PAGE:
COVID-19 second wave set to cause a major strain on mental health resources
MONTREAL -- Mental health services are in high demand in Quebec currently with so many people feeling the strain of the COVID-19 pandemic and the seemingly endless series of lockdowns and isolation requests.
Those on the front lines say the system is overloaded, and they worry about the impact not only of this second wave but also the coming winter.
"We know that the stress and anxiety are up because of COVID-19, because of the pandemic, because of the insecurity of what's going to happen in a second wave," said Melissa Lutchman of Suicide Action Montreal, who says the phones have been ringing much more since April.
"Are we going to go into lockdown again? Are we not? What's going to happen to my job? The kids in school? I think there's just general concern," she said.
Calls, she said, come in waves mirroring the health crisis.
They were up in the spring, tapered off in the summer, and have spiked again in the fall.
Everyone who calls gets through, but getting treatment is a lot harder.
"I know that the system is completely saturated," said Lutchman. "I think there's a lack of resources all around."
The West Island Health Authority says there's been an uptick in people looking for services since the start of the pandemic.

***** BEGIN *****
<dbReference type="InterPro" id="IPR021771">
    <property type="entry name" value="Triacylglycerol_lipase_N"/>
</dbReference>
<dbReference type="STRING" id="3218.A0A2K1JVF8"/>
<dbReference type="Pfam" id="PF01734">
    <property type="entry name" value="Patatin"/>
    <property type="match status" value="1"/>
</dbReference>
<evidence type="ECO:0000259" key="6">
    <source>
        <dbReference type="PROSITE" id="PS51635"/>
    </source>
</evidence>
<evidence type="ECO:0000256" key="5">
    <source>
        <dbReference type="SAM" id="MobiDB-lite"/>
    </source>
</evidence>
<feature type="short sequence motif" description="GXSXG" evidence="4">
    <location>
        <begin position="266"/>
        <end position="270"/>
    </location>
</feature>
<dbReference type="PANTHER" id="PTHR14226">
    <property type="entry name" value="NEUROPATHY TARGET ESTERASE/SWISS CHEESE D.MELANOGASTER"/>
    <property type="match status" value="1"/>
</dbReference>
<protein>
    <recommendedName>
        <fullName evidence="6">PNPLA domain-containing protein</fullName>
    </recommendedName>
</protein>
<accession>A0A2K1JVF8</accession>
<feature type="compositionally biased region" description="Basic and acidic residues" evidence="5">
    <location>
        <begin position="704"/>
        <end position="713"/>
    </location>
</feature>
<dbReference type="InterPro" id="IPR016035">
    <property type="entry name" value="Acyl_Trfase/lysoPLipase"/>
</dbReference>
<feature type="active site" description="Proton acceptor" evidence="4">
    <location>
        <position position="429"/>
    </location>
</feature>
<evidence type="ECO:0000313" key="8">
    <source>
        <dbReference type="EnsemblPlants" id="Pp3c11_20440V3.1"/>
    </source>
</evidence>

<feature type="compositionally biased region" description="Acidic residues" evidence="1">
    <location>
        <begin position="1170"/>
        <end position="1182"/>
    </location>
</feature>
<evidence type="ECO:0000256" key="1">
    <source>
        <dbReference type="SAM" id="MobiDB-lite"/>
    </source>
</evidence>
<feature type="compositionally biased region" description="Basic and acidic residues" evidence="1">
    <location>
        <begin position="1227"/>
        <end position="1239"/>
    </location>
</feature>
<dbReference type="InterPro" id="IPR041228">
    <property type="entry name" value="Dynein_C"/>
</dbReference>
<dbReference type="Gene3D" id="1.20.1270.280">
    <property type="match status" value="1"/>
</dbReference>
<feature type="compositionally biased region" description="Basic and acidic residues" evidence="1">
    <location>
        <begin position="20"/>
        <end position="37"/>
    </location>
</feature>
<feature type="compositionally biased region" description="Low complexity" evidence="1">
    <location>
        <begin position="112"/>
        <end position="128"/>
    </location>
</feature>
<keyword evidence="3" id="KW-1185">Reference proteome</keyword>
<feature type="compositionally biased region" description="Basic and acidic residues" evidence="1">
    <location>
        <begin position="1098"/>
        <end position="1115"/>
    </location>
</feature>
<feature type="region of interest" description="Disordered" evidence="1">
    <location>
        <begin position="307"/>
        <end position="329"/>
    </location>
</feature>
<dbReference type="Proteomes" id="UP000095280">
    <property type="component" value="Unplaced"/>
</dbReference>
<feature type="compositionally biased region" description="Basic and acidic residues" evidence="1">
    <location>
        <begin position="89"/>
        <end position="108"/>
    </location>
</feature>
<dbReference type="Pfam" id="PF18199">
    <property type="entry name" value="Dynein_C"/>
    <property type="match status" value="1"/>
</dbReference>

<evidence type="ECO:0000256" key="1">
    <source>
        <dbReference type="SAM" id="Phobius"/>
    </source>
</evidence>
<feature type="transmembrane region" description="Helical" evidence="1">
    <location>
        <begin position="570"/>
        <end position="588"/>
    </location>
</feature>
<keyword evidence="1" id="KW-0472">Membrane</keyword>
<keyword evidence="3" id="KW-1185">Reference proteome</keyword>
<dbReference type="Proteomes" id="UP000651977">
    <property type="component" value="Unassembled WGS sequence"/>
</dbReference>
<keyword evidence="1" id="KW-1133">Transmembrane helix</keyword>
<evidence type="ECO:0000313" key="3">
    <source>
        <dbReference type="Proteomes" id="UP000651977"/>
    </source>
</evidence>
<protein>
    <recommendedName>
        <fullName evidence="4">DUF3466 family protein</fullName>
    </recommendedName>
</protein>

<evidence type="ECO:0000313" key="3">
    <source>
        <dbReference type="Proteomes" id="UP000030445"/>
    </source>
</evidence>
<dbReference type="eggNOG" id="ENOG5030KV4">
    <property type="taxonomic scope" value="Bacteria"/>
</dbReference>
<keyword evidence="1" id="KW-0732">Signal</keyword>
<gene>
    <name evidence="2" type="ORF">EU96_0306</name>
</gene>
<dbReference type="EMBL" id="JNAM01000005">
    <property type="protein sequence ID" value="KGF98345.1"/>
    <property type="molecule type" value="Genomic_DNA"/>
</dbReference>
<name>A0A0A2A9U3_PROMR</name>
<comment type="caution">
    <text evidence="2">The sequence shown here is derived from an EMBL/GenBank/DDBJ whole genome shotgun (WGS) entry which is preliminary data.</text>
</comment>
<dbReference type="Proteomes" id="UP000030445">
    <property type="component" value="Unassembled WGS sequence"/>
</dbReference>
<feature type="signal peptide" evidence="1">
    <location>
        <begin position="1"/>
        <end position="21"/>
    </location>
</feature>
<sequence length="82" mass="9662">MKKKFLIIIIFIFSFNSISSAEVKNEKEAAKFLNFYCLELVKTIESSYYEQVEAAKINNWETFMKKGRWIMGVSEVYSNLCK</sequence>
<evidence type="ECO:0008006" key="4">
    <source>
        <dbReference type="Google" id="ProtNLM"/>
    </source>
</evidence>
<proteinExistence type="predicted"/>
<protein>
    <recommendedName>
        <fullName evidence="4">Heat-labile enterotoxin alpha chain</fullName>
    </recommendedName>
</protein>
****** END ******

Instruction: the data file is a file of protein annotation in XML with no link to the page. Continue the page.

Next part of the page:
Waiting lists can be up to a month, which is of concern for those working in the field.
"People need social support, need to feel connected, and being deprived of contact with others is a risk factor for suicidal behaviour," said UQAM psychology professor Brian Mishara.
Mishara said the pandemic has meant much more stress and anxiety, but also one major exception during the first wave.
"When the quarantine started, the number of young people showing up at the Montreal Children's Hospital for suicide attempts went down dramatically, and this is typical of what has been seen elsewhere," he said.
He said the lockdown seems to have offered some protection to the province's youth because with school cancelled and more of them at home, they were less exposed to drugs, alcohol, bullying and the stress of school.
With classes once again running and often done in isolation, he thinks it will be a different story in the second wave.
He added that with resources strained, those who know someone who lives alone or having a hard time should check on them often.